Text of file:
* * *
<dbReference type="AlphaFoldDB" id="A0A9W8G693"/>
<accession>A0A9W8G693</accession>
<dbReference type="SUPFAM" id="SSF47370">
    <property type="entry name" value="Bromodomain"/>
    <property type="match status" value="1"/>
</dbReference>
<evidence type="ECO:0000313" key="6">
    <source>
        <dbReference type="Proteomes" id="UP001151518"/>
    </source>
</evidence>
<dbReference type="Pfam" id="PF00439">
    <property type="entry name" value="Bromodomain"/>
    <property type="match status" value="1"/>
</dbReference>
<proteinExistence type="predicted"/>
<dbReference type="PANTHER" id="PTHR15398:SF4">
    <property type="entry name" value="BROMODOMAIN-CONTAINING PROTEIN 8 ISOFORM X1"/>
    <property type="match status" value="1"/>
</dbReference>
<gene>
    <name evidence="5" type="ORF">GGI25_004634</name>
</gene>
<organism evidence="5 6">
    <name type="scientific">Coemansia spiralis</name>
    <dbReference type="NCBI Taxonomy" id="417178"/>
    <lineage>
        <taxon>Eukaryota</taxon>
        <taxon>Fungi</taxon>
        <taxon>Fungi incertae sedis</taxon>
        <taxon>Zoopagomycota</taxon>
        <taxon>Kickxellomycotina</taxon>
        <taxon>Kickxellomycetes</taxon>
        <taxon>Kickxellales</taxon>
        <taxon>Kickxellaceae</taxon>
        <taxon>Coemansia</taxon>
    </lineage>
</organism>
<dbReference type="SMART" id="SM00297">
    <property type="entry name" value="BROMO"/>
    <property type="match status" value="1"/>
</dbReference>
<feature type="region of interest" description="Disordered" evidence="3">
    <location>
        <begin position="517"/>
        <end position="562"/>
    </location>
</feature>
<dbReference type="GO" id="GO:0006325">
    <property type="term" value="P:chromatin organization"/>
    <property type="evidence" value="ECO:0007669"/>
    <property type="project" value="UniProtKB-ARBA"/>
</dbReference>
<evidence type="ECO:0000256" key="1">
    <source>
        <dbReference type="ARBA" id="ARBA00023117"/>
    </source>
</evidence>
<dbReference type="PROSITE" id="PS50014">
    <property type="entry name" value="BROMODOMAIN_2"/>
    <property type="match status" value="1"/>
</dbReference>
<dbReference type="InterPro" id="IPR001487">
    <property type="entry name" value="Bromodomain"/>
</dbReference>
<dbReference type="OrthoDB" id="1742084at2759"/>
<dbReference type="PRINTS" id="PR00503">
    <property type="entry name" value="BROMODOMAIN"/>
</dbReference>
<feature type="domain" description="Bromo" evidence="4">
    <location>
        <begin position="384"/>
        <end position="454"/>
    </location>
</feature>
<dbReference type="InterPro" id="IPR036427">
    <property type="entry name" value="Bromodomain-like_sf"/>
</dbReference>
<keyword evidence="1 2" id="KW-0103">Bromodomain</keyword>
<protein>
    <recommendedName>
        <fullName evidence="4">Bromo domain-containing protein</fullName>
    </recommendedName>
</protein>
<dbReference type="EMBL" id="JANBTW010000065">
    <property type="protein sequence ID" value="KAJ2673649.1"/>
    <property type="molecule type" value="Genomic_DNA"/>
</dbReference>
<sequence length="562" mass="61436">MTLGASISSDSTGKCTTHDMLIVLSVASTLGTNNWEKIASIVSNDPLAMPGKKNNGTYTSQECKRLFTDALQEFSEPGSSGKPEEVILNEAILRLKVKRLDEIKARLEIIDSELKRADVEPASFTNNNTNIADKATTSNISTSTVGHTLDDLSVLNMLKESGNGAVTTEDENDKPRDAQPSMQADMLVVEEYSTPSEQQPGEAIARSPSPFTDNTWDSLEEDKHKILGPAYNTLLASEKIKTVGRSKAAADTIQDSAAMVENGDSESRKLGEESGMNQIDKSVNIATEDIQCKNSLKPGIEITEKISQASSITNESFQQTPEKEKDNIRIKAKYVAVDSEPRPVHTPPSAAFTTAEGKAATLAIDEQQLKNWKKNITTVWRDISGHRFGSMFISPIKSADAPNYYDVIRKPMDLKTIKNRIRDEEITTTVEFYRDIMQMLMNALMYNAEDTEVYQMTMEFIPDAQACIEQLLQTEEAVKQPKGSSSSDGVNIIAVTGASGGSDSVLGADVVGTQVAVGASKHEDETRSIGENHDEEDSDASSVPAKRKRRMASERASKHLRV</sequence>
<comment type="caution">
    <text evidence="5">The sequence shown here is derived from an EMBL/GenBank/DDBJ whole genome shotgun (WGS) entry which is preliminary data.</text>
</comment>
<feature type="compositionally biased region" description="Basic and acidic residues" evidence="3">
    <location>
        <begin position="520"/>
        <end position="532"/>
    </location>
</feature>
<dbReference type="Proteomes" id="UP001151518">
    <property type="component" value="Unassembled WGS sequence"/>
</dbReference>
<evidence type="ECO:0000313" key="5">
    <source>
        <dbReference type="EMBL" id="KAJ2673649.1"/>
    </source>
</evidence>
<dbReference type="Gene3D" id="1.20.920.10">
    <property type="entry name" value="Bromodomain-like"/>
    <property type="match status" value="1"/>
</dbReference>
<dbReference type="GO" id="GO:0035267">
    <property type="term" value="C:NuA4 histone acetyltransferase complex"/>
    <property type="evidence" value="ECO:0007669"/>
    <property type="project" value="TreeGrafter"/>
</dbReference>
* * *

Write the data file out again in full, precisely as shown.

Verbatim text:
<dbReference type="AlphaFoldDB" id="A0A9W8G693"/>
<accession>A0A9W8G693</accession>
<dbReference type="SUPFAM" id="SSF47370">
    <property type="entry name" value="Bromodomain"/>
    <property type="match status" value="1"/>
</dbReference>
<evidence type="ECO:0000313" key="6">
    <source>
        <dbReference type="Proteomes" id="UP001151518"/>
    </source>
</evidence>
<dbReference type="Pfam" id="PF00439">
    <property type="entry name" value="Bromodomain"/>
    <property type="match status" value="1"/>
</dbReference>
<proteinExistence type="predicted"/>
<dbReference type="PANTHER" id="PTHR15398:SF4">
    <property type="entry name" value="BROMODOMAIN-CONTAINING PROTEIN 8 ISOFORM X1"/>
    <property type="match status" value="1"/>
</dbReference>
<gene>
    <name evidence="5" type="ORF">GGI25_004634</name>
</gene>
<organism evidence="5 6">
    <name type="scientific">Coemansia spiralis</name>
    <dbReference type="NCBI Taxonomy" id="417178"/>
    <lineage>
        <taxon>Eukaryota</taxon>
        <taxon>Fungi</taxon>
        <taxon>Fungi incertae sedis</taxon>
        <taxon>Zoopagomycota</taxon>
        <taxon>Kickxellomycotina</taxon>
        <taxon>Kickxellomycetes</taxon>
        <taxon>Kickxellales</taxon>
        <taxon>Kickxellaceae</taxon>
        <taxon>Coemansia</taxon>
    </lineage>
</organism>
<dbReference type="SMART" id="SM00297">
    <property type="entry name" value="BROMO"/>
    <property type="match status" value="1"/>
</dbReference>
<feature type="region of interest" description="Disordered" evidence="3">
    <location>
        <begin position="517"/>
        <end position="562"/>
    </location>
</feature>
<dbReference type="GO" id="GO:0006325">
    <property type="term" value="P:chromatin organization"/>
    <property type="evidence" value="ECO:0007669"/>
    <property type="project" value="UniProtKB-ARBA"/>
</dbReference>
<evidence type="ECO:0000256" key="1">
    <source>
        <dbReference type="ARBA" id="ARBA00023117"/>
    </source>
</evidence>
<dbReference type="PROSITE" id="PS50014">
    <property type="entry name" value="BROMODOMAIN_2"/>
    <property type="match status" value="1"/>
</dbReference>
<dbReference type="InterPro" id="IPR001487">
    <property type="entry name" value="Bromodomain"/>
</dbReference>
<dbReference type="OrthoDB" id="1742084at2759"/>
<dbReference type="PRINTS" id="PR00503">
    <property type="entry name" value="BROMODOMAIN"/>
</dbReference>
<feature type="domain" description="Bromo" evidence="4">
    <location>
        <begin position="384"/>
        <end position="454"/>
    </location>
</feature>
<dbReference type="InterPro" id="IPR036427">
    <property type="entry name" value="Bromodomain-like_sf"/>
</dbReference>
<keyword evidence="1 2" id="KW-0103">Bromodomain</keyword>
<protein>
    <recommendedName>
        <fullName evidence="4">Bromo domain-containing protein</fullName>
    </recommendedName>
</protein>
<dbReference type="EMBL" id="JANBTW010000065">
    <property type="protein sequence ID" value="KAJ2673649.1"/>
    <property type="molecule type" value="Genomic_DNA"/>
</dbReference>
<sequence length="562" mass="61436">MTLGASISSDSTGKCTTHDMLIVLSVASTLGTNNWEKIASIVSNDPLAMPGKKNNGTYTSQECKRLFTDALQEFSEPGSSGKPEEVILNEAILRLKVKRLDEIKARLEIIDSELKRADVEPASFTNNNTNIADKATTSNISTSTVGHTLDDLSVLNMLKESGNGAVTTEDENDKPRDAQPSMQADMLVVEEYSTPSEQQPGEAIARSPSPFTDNTWDSLEEDKHKILGPAYNTLLASEKIKTVGRSKAAADTIQDSAAMVENGDSESRKLGEESGMNQIDKSVNIATEDIQCKNSLKPGIEITEKISQASSITNESFQQTPEKEKDNIRIKAKYVAVDSEPRPVHTPPSAAFTTAEGKAATLAIDEQQLKNWKKNITTVWRDISGHRFGSMFISPIKSADAPNYYDVIRKPMDLKTIKNRIRDEEITTTVEFYRDIMQMLMNALMYNAEDTEVYQMTMEFIPDAQACIEQLLQTEEAVKQPKGSSSSDGVNIIAVTGASGGSDSVLGADVVGTQVAVGASKHEDETRSIGENHDEEDSDASSVPAKRKRRMASERASKHLRV</sequence>
<comment type="caution">
    <text evidence="5">The sequence shown here is derived from an EMBL/GenBank/DDBJ whole genome shotgun (WGS) entry which is preliminary data.</text>
</comment>
<feature type="compositionally biased region" description="Basic and acidic residues" evidence="3">
    <location>
        <begin position="520"/>
        <end position="532"/>
    </location>
</feature>
<dbReference type="Proteomes" id="UP001151518">
    <property type="component" value="Unassembled WGS sequence"/>
</dbReference>
<evidence type="ECO:0000313" key="5">
    <source>
        <dbReference type="EMBL" id="KAJ2673649.1"/>
    </source>
</evidence>
<dbReference type="Gene3D" id="1.20.920.10">
    <property type="entry name" value="Bromodomain-like"/>
    <property type="match status" value="1"/>
</dbReference>
<dbReference type="GO" id="GO:0035267">
    <property type="term" value="C:NuA4 histone acetyltransferase complex"/>
    <property type="evidence" value="ECO:0007669"/>
    <property type="project" value="TreeGrafter"/>
</dbReference>